### GREGORY E. OBARSKI and PAUL D. HALE

Historically, a dichotomy has existed within semiclassical theory between laser relative intensity noise (RIN) and Poisson, or shot, noise. The dichotomy arose because photocurrent shot noise was attributed solely to the photodetection process. A quantum-field description of laser noise shows, however, that shot noise also arises from fundamental fluctuations in the photon stream. This is the minimum or quantum-noise limit for a laser in a coherent state. Poisson noise on the optical signal and shot noise on the photocurrent are indistinguishable in the detector output but they can be separately determined from physical laws.

Laser RIN is often associated with transmission of optical data, so we focus primarily on diode lasers, although the basic ideas are applicable to all classes of lasers. In analog communication systems, such as cable television, total RIN within the system bandwidth can limit the signal-to-noise ratio. In high-speed digital systems, RIN can limit the bit-error rate and system performance under certain conditions. The high-frequency RIN spectrum of a laser often contains a well-defined peak at the relaxation oscillation frequency, and in many classes of lasers this peak can be used to deduce the maximum intrinsic modulation frequency for a specific laser.

Knowledge of RIN can be used when designing new lasers to improve their performance for specific applications. Very-low-RIN lasers are used to determine the noise figure of optical-fiber amplifiers, which are essential for building faster and more-efficient optical communications systems. Demand for better techniques to calibrate the response and sensitivity of a RIN-measurement system is also increasing with the appearance of commercial distributed-feedback lasers and diode-pumped Nd:YAG lasers exhibiting very low RIN.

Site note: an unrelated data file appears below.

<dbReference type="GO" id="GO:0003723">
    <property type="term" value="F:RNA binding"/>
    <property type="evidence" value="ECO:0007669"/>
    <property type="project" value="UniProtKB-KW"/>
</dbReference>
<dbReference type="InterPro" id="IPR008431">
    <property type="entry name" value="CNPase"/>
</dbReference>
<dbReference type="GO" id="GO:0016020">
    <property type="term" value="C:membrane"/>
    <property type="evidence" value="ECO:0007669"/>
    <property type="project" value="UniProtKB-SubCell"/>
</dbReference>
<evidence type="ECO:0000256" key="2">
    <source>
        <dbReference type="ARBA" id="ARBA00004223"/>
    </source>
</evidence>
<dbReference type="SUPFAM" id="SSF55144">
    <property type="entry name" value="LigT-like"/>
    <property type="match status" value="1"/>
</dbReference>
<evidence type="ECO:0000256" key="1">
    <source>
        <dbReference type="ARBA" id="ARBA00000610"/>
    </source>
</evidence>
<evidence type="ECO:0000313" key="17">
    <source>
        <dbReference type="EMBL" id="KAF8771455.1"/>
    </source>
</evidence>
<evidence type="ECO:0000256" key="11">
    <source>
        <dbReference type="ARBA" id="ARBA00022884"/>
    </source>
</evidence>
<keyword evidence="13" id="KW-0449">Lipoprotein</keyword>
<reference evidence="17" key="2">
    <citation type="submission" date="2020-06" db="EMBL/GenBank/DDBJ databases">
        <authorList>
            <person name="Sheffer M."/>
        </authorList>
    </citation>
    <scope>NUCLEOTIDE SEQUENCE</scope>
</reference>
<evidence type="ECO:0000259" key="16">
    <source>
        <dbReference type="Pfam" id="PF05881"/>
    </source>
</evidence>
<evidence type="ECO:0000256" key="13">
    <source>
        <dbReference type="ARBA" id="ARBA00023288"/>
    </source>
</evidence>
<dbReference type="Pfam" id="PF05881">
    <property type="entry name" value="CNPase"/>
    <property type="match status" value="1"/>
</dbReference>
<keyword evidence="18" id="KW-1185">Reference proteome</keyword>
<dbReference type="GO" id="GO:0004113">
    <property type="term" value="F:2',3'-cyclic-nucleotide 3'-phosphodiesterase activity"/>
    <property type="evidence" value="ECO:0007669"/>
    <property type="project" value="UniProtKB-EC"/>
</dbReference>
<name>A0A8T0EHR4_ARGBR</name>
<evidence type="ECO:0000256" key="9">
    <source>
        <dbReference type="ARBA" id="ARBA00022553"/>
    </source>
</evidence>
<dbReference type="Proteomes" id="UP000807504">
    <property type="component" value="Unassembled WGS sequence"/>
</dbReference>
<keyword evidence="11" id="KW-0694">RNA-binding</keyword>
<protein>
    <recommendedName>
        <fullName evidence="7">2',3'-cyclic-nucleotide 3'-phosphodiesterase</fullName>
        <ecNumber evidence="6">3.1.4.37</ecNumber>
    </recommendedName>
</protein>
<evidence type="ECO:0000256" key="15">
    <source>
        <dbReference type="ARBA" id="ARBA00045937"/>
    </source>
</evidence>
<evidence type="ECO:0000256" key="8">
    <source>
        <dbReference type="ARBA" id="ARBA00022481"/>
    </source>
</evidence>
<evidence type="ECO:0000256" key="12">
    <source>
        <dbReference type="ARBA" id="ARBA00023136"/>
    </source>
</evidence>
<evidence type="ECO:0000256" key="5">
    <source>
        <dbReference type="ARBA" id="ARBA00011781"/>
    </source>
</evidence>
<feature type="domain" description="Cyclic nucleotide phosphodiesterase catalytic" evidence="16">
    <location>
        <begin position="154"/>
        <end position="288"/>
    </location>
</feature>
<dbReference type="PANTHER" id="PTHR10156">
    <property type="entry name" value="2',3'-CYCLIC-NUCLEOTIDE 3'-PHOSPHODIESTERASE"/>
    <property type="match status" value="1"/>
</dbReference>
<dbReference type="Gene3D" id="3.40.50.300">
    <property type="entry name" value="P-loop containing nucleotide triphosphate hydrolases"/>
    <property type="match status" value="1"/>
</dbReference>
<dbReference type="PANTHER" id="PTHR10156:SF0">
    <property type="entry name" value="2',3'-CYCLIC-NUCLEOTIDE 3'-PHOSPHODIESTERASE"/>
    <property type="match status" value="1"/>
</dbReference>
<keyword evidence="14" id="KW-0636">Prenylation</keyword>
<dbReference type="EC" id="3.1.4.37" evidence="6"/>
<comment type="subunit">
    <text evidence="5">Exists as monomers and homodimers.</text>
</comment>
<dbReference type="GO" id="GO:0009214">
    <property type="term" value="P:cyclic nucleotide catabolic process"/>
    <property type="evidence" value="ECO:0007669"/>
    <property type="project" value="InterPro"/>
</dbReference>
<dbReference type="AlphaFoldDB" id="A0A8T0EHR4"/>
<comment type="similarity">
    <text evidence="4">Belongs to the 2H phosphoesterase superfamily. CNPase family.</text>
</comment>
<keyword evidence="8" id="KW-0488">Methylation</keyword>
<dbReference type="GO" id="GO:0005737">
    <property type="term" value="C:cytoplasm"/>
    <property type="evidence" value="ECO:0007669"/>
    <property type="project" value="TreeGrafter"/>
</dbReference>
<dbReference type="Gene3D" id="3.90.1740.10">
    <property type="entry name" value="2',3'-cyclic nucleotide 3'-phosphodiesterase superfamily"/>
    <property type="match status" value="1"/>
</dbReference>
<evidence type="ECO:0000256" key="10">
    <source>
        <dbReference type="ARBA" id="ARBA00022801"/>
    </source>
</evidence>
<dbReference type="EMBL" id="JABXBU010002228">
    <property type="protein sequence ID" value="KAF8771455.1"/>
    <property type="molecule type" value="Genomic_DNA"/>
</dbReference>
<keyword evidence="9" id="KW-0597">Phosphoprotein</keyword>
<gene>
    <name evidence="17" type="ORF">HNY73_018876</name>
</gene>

Laser RIN depends on many quantities, the most important of which are frequency, output power, temperature, modulation frequency, time delay and magnitude of optical feedback, mode-suppression ratio, and relaxation oscillation frequency. For certain kinds of multimode lasers, RIN can also be affected greatly by system components that have polarization or wavelength-selective properties. The predominant source of RIN, however, is usually spontaneous emission. Hence, low-frequency RIN is at a maximum just above threshold, diminishing with increasing output power—but it can be increased greatly by optical feedback, even at high output power

where the time average < dP(t)2> arises from the autocorrelation function

Although RIN can be determined using optical-correlation techniques, it is often measured in the electrical domain by direct detection. In this case the dc photocurrent output from a detector illuminated by a test laser is measured, and the ac noise on the detector output is amplified and then displayed on a radio-frequency (RF) spectrum analyzer. The RIN simplifies to the ratio of ac to dc electrical powers, respectively (see Fig. 1).

We denote the frequency spectrum of relative intensity noise as R(w) and define this as the relative intensity noise of the laser. In the electrical domain, we weight the measured noise power per unit bandwidth PE(w) measured on an RF spectrum analyzer with the frequency response of the detection system, C(w), and divide by electrical dc power P. Thus,

where PE(w) is the noise after subtracting the thermal noise floor.

Using the convention that R(w) is a single-sided spectral density, the total RIN (RINT) is also the integral of R(w) performed over the finite bandwidth of the system, BW. Total RIN can be measured using an electrical filter and RF power meter in place of the spectrum analyzer. Hereafter, we denote the RIN frequency spectrum (spectral density) simply as "RIN" and the integral of the RIN over the system bandwidth as "total RIN." RIN is specified in units of Hz-1, or (in logarithmic form) as dB/Hz with typical values of -110 to -130 dB/Hz for inexpensive multimode edge emitters-it can be less than -170 dB/Hz for high-quality distributed-feedback lasers.